Discussion of Bridge

The 3 span, 566'-long, pin-connected, Baltimore thru truss bridge supported on stone piers and abutments was fabricated in 1895 as a 2-level deck truss bridge. It was to carry streetcars on one level and other conveyances on the other. The streetcar line was never developed, but the closely spaced, built-up floorbeams reflect the load-carrying capacity the bridge was intended to provide. The bridge is a unique example of the type and design. It is historically and technologically significant.

Discussion of Surrounding Area

The bridge carries a 2 lane road and sidewalks over the Schuylkill River in Fairmount Park, a National Register listed district. This section of the district is limited to the river. The bridge is not addressed in the 1972 nomination.

Bridge Considered Historic By Survey: Yes


This bridge is tagged with the following special condition(s): Double-Deck

Divider

Photo Galleries and Videos: Falls Bridge

 
View Photo Gallery
Structure Overview
Original / Full Size Photos
A collection of overview photos that show the bridge as a whole and general areas of the bridge. This gallery offers photos in the highest available resolution and file size in a touch-friendly popup viewer. Alternatively, Browse Without Using Viewer
View Photo Gallery
Structure Details
Original / Full Size Photos
A collection of detail photos that document the parts, construction, and condition of the bridge. This gallery offers photos in the highest available resolution and file size in a touch-friendly popup viewer. Alternatively, Browse Without Using Viewer
View Photo Gallery
Structure Overview
Mobile Optimized Photos
A collection of overview photos that show the bridge as a whole and general areas of the bridge. This gallery features data-friendly, fast-loading photos in a touch-friendly popup viewer. Alternatively, Browse Without Using Viewer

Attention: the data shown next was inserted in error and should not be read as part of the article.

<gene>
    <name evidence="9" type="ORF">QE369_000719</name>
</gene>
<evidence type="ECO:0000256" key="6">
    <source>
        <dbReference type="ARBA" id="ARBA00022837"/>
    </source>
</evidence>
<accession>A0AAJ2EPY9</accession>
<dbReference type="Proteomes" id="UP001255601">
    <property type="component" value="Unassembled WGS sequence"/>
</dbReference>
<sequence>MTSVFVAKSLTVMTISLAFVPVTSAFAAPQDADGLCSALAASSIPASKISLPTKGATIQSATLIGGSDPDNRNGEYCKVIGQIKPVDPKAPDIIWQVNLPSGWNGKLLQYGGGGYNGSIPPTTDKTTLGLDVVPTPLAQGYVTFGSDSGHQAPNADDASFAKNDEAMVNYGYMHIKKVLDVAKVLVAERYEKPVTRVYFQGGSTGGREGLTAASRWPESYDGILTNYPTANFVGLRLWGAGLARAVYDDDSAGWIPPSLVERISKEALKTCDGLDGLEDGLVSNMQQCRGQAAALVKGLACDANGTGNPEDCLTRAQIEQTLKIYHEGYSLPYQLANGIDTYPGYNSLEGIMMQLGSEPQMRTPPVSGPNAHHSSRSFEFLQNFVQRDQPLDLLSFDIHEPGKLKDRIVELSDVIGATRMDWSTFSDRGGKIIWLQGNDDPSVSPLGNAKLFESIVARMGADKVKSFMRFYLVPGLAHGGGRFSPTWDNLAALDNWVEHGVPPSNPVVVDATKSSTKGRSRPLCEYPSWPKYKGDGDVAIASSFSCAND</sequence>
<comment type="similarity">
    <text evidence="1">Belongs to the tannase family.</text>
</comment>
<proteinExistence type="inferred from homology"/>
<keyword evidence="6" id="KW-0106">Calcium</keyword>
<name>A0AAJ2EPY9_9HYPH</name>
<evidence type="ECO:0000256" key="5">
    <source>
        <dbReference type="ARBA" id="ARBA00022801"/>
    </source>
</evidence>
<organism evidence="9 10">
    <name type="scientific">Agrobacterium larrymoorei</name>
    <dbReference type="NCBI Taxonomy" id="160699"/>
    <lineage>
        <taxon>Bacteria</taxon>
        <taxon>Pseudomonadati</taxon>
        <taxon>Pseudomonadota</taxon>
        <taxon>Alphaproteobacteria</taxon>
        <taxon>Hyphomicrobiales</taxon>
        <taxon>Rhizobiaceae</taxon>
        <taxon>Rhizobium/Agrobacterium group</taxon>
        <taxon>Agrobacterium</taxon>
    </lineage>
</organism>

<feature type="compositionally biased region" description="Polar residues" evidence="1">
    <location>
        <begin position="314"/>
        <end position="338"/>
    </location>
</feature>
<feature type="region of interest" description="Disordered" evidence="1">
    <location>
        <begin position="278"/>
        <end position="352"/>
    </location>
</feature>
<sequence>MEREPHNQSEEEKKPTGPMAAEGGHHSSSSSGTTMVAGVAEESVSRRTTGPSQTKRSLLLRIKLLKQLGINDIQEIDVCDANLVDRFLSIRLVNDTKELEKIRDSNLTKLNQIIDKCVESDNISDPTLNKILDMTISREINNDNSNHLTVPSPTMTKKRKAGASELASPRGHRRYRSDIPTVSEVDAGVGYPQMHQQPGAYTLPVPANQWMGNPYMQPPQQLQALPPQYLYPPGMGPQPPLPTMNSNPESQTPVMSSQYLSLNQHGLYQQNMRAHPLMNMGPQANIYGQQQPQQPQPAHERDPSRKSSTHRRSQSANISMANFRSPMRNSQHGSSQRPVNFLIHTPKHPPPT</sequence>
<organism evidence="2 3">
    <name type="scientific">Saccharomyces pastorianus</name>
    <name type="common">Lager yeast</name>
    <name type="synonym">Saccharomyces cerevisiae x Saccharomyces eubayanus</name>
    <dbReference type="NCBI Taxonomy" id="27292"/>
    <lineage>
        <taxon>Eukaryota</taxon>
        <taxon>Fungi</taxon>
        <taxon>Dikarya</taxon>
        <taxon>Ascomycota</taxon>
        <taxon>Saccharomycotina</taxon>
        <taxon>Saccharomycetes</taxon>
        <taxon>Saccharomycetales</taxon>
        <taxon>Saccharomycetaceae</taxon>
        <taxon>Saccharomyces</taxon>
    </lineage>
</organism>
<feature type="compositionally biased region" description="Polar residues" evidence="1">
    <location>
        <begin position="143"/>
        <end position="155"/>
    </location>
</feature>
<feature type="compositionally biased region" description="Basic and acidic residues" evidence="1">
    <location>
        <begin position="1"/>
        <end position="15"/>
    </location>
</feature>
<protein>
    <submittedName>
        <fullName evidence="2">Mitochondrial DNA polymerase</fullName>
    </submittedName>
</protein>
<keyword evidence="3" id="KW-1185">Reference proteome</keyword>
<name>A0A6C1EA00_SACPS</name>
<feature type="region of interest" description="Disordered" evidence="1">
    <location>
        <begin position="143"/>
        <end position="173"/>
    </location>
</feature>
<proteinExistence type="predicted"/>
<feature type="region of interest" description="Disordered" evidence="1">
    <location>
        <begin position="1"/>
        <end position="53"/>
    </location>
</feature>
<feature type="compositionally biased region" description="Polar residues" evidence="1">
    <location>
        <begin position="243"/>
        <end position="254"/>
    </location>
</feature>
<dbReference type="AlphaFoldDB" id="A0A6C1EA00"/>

View Photo Gallery
Structure Details
Mobile Optimized Photos
A collection of detail photos that document the parts, construction, and condition of the bridge. This gallery features data-friendly, fast-loading photos in a touch-friendly popup viewer. Alternatively, Browse Without Using Viewer
View Video
Southbound Crossing of the Bridge
Full Motion Video
Streaming video of the bridge. Also includes a higher quality downloadable video for greater clarity or offline viewing.
View Video
Northbound Crossing of the Bridge
Full Motion Video
Streaming video of the bridge. Also includes a higher quality downloadable video for greater clarity or offline viewing.

Divider

Maps and Links: Falls Bridge

Coordinates (Latitude, Longitude):

View Bridge Location In:

Bridgehunter.com: View listed bridges within a half mile of this bridge.

Bridgehunter.com: View listed bridges within 10 miles of this bridge.

Google Maps

Google Streetview (If Available)

Bing Maps

OpenStreetMap

Apple Maps (Via DuckDuckGo Search)

Apple Maps (Apple devices only)

MapQuest

HERE We Go Maps

ACME Mapper

Waze Map

Android: Open Location In Your Map or GPS App

Flickr Gallery (Find Nearby Photos)

Wikimedia Commons (Find Nearby Photos)

Directions Via Sygic For Android

Directions Via Sygic For iOS and Android Dolphin Browser

USGS National Map (United States Only)

Historical USGS Topo Maps (United States Only)

CalTopo Maps (United States Only)


Divider
 
Home Top

Divider

About - Contact

© Copyright 2003-2021, HistoricBridges.org. All Rights Reserved. Disclaimer: HistoricBridges.org is a volunteer group of private citizens. HistoricBridges.org is NOT a government agency, does not represent or work with any governmental agencies, nor is it in any way associated with any government agency or any non-profit organization. While we strive for accuracy in our factual content, HistoricBridges.org offers no guarantee of accuracy. Information is provided "as is" without warranty of any kind, either expressed or implied. Information could include technical inaccuracies or errors of omission. Opinions and commentary are the opinions of the respective HistoricBridges.org member who made them and do not necessarily represent the views of anyone else, including any outside photographers whose images may appear on the page in which the commentary appears. HistoricBridges.org does not bear any responsibility for any consequences resulting from the use of this or any other HistoricBridges.org information. Owners and users of bridges have the responsibility of correctly following all applicable laws, rules, and regulations, regardless of any HistoricBridges.org information.

Admin Login

Divider